*Editor’s Note: Originally published April 2015
As part of the Great Kindle Publishing Experiment, I must research as I run the “experiment.” So, I’ve been reading TONS of Kindle books on (you guessed it) Kindle marketing and the related topics.
Steve Scott has quickly become one of my favorite authors in this genre, for a couple of different reasons. First, you don’t get a lot of bullshit fluff from his work – and I appreciate that. I am busy, y’all!
Second, his stuff is legit. I mean, it actually works and it’s not underhanded in any way. It’s actually all about producing high-quality, useful, and or entertaining stuff for your readers.
Scott is quite an inspiration as well as a pretty great teacher. (And he’s incredibly, refreshingly honest in his work.)
He recommends 9 add-on pages for Kindle best-sellers – and they make sense to me. I’ve been looking into formatting for a while now and have seen most of these in some combination or another – but there’s one that I hadn’t even considered. Don’t worry, I’m sharing it with you, below.
As a result of this research, I’ll be going in and double-checking each of my currently published Kindle ebooks and adding in any pages I’ve missed. I’m creating this quick checklist of Scott’s formula for both your benefit and mine, but I highly recommend that you pick up that book, too.
9 Add-On Pages Every Kindle Best-Seller Must Include
Here’s my slightly more detailed version of the checklist of the 9 add-on pages every Kindle best-selling ebook must include.
1. Title Page
The first page of your book should include the following elements:
- Publisher Name (if applicable)
2. Legal Disclaimer
This is just to protect yourself. I’ve got a standard one I use – you can pick them up at various sites, or you can have an attorney draw one up for you. (Disclaimer: nothing said on this site should be taken as legal advice – be sure you check with your attorney before proceeding.)
3. Table of Contents
The TOC should also be hyperlinked to the top of each chapter and back again.
4. A Free Offer
I’m not going to go into a bunch of detail here, but basically, Scott suggests that you offer something up in your first few pages such as a free ebook or course. You ask for the reader’s email addy and in return, you give them something valuable/useful. It makes sense to me, especially since your email list is your most valuable selling asset, according to most of the research I’ve done.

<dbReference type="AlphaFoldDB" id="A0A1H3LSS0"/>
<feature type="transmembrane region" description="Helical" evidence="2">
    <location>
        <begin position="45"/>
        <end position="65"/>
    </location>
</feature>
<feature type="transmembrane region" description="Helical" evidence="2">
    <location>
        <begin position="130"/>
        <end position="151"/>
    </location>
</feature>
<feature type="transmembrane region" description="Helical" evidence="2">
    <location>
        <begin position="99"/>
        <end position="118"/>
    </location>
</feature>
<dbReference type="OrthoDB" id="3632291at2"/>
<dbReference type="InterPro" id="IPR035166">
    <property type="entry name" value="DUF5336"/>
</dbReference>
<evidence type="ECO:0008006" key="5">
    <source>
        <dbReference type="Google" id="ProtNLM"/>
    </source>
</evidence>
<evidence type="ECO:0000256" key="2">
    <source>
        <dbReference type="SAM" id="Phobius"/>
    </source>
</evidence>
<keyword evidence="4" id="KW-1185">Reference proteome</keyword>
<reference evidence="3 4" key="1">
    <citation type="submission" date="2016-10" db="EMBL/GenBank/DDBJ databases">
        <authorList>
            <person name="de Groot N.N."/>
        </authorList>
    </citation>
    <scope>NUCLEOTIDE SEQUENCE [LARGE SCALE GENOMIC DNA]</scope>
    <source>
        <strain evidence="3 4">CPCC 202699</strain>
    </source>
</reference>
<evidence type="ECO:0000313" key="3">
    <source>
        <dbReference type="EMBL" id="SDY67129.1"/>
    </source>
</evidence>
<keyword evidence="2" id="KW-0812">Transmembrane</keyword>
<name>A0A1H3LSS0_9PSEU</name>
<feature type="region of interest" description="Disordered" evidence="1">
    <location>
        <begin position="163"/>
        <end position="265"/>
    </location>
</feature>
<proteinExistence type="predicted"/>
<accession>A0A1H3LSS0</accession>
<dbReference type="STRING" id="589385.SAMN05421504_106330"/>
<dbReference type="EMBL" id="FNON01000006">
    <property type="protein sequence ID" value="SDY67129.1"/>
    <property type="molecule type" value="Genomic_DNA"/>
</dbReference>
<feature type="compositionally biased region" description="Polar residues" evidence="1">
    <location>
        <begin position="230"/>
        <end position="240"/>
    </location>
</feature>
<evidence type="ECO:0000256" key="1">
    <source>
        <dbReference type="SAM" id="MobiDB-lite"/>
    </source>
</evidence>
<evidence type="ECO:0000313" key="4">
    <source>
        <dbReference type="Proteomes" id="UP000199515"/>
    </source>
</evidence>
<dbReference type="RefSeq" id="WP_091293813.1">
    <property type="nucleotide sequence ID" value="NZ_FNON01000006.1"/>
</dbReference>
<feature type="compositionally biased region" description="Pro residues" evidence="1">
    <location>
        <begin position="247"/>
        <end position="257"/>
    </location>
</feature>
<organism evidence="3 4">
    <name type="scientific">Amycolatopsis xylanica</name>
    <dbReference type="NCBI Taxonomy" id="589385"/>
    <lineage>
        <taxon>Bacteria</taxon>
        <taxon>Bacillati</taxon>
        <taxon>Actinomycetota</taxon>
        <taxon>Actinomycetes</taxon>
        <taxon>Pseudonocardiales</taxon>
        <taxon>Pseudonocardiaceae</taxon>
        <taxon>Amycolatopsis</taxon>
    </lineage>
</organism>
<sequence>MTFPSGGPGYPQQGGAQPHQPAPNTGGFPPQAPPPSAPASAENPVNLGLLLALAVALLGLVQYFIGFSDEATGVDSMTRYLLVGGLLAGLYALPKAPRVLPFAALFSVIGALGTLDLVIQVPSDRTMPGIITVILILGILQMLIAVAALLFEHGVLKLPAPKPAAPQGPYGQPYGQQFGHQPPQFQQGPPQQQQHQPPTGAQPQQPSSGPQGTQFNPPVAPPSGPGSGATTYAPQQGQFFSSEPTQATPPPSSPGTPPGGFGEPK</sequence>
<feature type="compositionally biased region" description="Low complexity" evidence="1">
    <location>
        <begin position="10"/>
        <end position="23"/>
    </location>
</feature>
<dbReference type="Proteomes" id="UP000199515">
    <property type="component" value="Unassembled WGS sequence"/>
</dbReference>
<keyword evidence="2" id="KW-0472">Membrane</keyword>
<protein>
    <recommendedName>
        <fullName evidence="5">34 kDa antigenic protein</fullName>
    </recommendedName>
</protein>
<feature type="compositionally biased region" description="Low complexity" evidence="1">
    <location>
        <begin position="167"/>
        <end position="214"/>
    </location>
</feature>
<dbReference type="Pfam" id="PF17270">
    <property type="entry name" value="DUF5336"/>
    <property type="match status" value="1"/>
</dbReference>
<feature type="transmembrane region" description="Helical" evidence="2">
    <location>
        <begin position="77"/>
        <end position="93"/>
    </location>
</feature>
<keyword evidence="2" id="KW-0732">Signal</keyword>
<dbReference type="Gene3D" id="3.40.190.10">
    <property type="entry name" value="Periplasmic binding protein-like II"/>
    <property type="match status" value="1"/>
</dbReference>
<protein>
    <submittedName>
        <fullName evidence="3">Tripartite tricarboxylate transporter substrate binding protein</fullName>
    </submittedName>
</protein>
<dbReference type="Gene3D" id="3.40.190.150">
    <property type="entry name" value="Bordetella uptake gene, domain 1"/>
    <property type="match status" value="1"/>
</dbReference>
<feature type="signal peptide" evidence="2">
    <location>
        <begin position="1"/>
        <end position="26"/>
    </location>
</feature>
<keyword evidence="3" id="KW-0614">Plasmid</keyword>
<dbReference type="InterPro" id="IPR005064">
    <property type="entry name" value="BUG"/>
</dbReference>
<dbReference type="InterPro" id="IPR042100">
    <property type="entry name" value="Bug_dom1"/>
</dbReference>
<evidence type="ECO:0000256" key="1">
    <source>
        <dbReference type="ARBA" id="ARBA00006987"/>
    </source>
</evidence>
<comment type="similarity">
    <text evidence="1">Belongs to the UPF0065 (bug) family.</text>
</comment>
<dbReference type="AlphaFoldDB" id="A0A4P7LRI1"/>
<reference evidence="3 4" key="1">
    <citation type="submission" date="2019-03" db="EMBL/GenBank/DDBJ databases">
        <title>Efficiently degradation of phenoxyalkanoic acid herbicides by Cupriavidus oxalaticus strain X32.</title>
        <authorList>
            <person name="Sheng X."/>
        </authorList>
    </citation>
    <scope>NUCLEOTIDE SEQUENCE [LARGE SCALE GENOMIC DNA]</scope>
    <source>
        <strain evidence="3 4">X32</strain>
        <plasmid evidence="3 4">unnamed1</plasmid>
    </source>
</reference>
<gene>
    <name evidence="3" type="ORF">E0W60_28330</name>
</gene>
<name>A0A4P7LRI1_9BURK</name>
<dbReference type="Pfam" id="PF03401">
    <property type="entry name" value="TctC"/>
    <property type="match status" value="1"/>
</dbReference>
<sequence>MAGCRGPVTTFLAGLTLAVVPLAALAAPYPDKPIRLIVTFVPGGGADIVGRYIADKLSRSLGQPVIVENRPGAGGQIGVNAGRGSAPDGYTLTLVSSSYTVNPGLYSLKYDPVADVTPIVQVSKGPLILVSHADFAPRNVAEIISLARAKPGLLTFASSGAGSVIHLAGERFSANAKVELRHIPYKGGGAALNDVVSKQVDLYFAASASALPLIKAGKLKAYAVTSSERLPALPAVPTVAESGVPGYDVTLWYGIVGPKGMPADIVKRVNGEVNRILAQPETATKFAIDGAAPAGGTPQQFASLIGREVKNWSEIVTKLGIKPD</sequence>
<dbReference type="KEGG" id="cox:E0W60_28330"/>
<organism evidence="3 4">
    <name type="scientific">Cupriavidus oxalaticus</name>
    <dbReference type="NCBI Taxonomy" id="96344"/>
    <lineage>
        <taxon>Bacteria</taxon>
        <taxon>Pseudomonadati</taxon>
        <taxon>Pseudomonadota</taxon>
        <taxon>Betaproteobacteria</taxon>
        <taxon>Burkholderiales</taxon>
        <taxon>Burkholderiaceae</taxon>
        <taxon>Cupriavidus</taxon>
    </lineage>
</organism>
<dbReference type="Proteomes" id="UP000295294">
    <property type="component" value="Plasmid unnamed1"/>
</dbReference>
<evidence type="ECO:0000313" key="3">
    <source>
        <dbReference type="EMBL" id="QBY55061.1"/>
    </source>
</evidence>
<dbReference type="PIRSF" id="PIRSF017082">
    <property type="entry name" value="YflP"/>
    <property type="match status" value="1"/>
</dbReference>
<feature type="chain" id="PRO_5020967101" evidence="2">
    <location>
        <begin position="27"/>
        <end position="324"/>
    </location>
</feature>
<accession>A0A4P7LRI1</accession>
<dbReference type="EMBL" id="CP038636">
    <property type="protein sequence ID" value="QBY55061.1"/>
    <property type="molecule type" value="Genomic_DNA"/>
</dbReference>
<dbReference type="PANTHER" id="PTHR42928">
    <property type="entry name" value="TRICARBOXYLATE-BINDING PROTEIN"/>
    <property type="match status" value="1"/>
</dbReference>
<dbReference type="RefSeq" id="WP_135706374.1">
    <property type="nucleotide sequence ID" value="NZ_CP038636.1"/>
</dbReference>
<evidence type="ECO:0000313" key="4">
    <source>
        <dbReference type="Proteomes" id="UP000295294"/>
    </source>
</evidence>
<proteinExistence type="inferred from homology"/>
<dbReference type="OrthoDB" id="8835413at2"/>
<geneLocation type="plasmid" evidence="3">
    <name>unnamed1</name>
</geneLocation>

5. A List of All of Your Published Titles
If a reader likes what he’s reading, he’s likely to want to read more of your stuff. Why not make it easier by providing a full list with links inside? (That spells more sales/promo opportunities for you, obvs.)
6. Contact Information
Let your reader know how to get in touch with you, should they have questions, concerns or things they want to talk about. You can include an email address, your Twitter, Facebook or other contact info – it’s totally up to you how much or how little you include.
7. A Request for Reviews
It never occurred to me to ask for book reviews RIGHT IN THE BOOK. But Scott says it works like a charm, so I’m going to give it a try.
8. Social Media Shares
Make it easy for your reader to pass along your book info if he loves it. Reader recommendations are among the top ways to cause a book to hit the best-seller list.
9. URL Forward
I’m not sure why he lists this here, except that he’s saying he wants us to use an easy-to-remember URL to forward to your Amazon.com author page. So before I read this, I had the same idea and set up one at TinyUrl – http://tinyurl.com/angieatkinson. But I might also go ahead and set up another, easier to remember and better optimized one. Scott says he uses one called ebooksthatmatter.com and he offers instructions for setting it up in the book. *2021 update: A few years ago, I set up my own URL like Scott’s – booksangiewrote.com.
So, tell me – do you have anything to add to this list? I’m all ears, people! This is only an experiment. 🙂 By the way, it turns out? The experiment is going exceedingly well, financially speaking. I’ll keep you posted! In the meantime, let’s connect on Facebook, shall we? We’ve got lots to discuss!